JAEGER-LECOULTRE PRACTICES THE ART OF PRECISION WITH THE NEW MASTER GRANDE TRADITION GYROTOURBILLON WESTMINSTER PERPÉTUEL
Jaeger-LeCoultre was founded in 1833 in the Vallée de Joux, the cradle of complicated Swiss watchmaking. Since then, it has relentlessly pursued innovation in aid of precision timekeeping. One of the first inventions of founder Antoine LeCoultre was the millionometer, the first instrument able to measure the micron. Ambitious and industry-defining innovation, combined with haut-de-gamme finishing and artistry, are honoured traditions at Jaeger-LeCoultre, which has created more than 1,200 watch calibres to date, counts 180 different watchmaking and watch-related skills as part of its in-house expertise, has over 400 registered patents and has revived age-old decorative techniques such as guillochage and grand feu enamelling in its inhouse Métiers Rares atelier. The 2019 Salon International de la Haute Horlogerie will see La Grande Maison present the Master Grande Tradition Gyrotourbillon Westminster Perpétuel, the first multi-axis tourbillon with a constant-force mechanism, Westminster chime and perpetual calendar.
- The fifth multi-axis tourbillon from Jaeger-LeCoultre, with a size reduction in the redesigned tourbillon component to create a more wearable watch
- A Westminster carillon minute repeater that replicates the chime of the famed Big Ben clock tower in London, with a silence-reduction mechanism to optimise melody cadence
- Incorporates a one-minute constant-force mechanism to provide consistent energy to the sensitive tourbillon, resulting in a precisely jumping minute hand and a more precise minute repeater mechanism
- A sleek new contemporary aesthetic that pairs traditional haut-de-gamme finishing with modern, wearable watches at the top of the mechanical watchmaking hierarchy
JANUARY 2019 — The Jaeger-Lecoultre Master Grande Tradition Gyrotourbillon Westminster Perpétuel is the latest generation of multi-axis tourbillon to emerge from Jaeger-LeCoultre, following the 2004 Master Gyrotourbillon 1, the 2008 Reverso Gyrotourbillon 2, the 2013 Master Grande Tradition Gyrotourbillon 3 Jubilee and the 2016 Reverso Tribute Gyrotourbillon.
Precision tourbillons are a noted speciality of Jaeger-LeCoultre, as proven by the 2009 Concours International de Chronométrie timing competition, in which the top two prizes were awarded to Jaeger-LeCoultre. The strength in creating high-precision tourbillons goes hand-inhand with the mastery required to engineer the visually spectacular Gyrotourbillon watches. Even with the considerable energy demands of the large multi-axis tourbillon, chronometric performance must not be affected. Reconciling the needs of the Gyrotourbillon with impeccable chronometric requirements is a balancing feat that can only be accomplished with the experience and skill of a 186-year-old watchmaking manufacture.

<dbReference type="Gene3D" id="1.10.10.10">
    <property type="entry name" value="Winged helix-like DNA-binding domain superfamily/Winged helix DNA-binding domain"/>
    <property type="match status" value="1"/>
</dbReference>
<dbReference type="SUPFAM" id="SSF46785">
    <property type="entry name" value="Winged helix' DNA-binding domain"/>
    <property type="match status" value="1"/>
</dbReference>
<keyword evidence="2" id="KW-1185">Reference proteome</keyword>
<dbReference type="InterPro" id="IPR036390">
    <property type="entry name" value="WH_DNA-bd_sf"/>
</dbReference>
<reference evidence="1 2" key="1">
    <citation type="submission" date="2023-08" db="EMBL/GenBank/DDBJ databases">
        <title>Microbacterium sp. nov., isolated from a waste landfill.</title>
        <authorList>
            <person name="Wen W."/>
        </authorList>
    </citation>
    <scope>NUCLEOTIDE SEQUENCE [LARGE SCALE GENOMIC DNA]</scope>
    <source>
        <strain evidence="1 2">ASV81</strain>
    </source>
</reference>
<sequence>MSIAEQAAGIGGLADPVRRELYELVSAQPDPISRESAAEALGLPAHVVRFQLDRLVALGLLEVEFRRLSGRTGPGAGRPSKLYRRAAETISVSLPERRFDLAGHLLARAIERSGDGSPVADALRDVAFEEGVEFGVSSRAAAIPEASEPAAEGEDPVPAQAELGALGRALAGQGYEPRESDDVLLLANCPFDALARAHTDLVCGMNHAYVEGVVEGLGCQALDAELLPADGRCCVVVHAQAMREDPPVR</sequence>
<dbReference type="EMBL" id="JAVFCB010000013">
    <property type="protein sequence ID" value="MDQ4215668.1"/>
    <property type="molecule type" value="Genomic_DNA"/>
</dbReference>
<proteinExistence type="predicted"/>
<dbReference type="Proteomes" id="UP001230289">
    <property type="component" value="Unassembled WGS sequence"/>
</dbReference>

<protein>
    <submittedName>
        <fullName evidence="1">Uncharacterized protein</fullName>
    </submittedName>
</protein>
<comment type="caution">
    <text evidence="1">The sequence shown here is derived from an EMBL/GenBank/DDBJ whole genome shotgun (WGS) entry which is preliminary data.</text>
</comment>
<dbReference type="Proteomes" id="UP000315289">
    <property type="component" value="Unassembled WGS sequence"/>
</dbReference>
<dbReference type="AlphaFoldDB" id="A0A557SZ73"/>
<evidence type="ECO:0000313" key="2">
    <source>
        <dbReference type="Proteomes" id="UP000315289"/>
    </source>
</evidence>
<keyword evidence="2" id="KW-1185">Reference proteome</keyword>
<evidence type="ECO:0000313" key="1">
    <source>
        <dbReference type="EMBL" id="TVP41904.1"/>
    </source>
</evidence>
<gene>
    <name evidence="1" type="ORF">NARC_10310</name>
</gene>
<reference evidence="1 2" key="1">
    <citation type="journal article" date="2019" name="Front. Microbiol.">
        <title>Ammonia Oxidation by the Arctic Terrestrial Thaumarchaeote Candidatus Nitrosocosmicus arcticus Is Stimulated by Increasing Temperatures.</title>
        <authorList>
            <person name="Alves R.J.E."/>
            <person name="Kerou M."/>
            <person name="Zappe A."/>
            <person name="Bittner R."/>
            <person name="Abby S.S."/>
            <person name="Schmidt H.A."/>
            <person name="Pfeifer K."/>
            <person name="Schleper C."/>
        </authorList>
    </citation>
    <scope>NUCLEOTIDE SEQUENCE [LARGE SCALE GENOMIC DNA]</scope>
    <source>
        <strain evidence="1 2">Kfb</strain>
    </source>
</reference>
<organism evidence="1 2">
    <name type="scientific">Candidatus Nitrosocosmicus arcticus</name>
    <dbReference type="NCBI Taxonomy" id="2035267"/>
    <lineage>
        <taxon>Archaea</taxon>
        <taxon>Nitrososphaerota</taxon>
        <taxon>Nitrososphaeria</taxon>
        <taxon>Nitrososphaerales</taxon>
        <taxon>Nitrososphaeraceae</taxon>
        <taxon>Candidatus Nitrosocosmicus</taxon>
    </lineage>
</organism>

Further advancing the art of multi-axis tourbillons, the Master Grande Tradition Gyrotourbillon Westminster Perpétuel features a tourbillon that is significantly smaller than those in the preceding Gyrotourbillon timepieces. As a rule, reducing the size of a mechanism also reduces its error tolerance, which is why successful miniaturisation efforts are so highly valued and complex. In creating a smaller tourbillon, Jaeger-LeCoultre has created a truly wearable Gyrotourbillon, bringing high complication out of the watch safe and onto the wrist for everyday enjoyment.
The Westminster chime is familiar to everyone as the famous melody of the Big Ben clock at the Palace of Westminster in London. Its four-phrase melody is composed of four notes played in different sequences and different quantities at each quarter of the hour. The Master Grande Tradition Gyrotourbillon Westminster Perpétuel uses four sets of gongs and hammers to create the Westminster chime to indicate the quarters when the minute repeater is activated, incorporating a complex mechanism that places it at the most prestigious tier of chiming watches.
The most beautiful chime can be marred by interruptions and gaps of silence between the strikes. In order to create a chime of unmatched euphony, the Master Grande Tradition Gyrotourbillon Westminster Perpétuel has a silence-reduction function built into its chiming mechanism. This ensures that even when the full set of Westminster quarters is not struck, there is no time delay corresponding to the missing quarters before the minutes are struck. In every instance of the chime when the Master Grande Tradition Gyrotourbillon Westminster Perpétuel is activated, the hour strikes, quarter strikes and minute strikes are seamlessly joined.
Precision lies at the heart of the Master Grande Tradition Gyrotourbillon Westminster Perpétuel, with a one-minute constant-force mechanism that provides a consistent level of power for the energy-hungry tourbillon without affecting its chronometric ability. The constant-force
mechanism consists of a spring, known classically as a remontoir d’égalité, that is periodically re-armed by the mainspring and acts as a secondary power source to protect the regulating organ of the movement.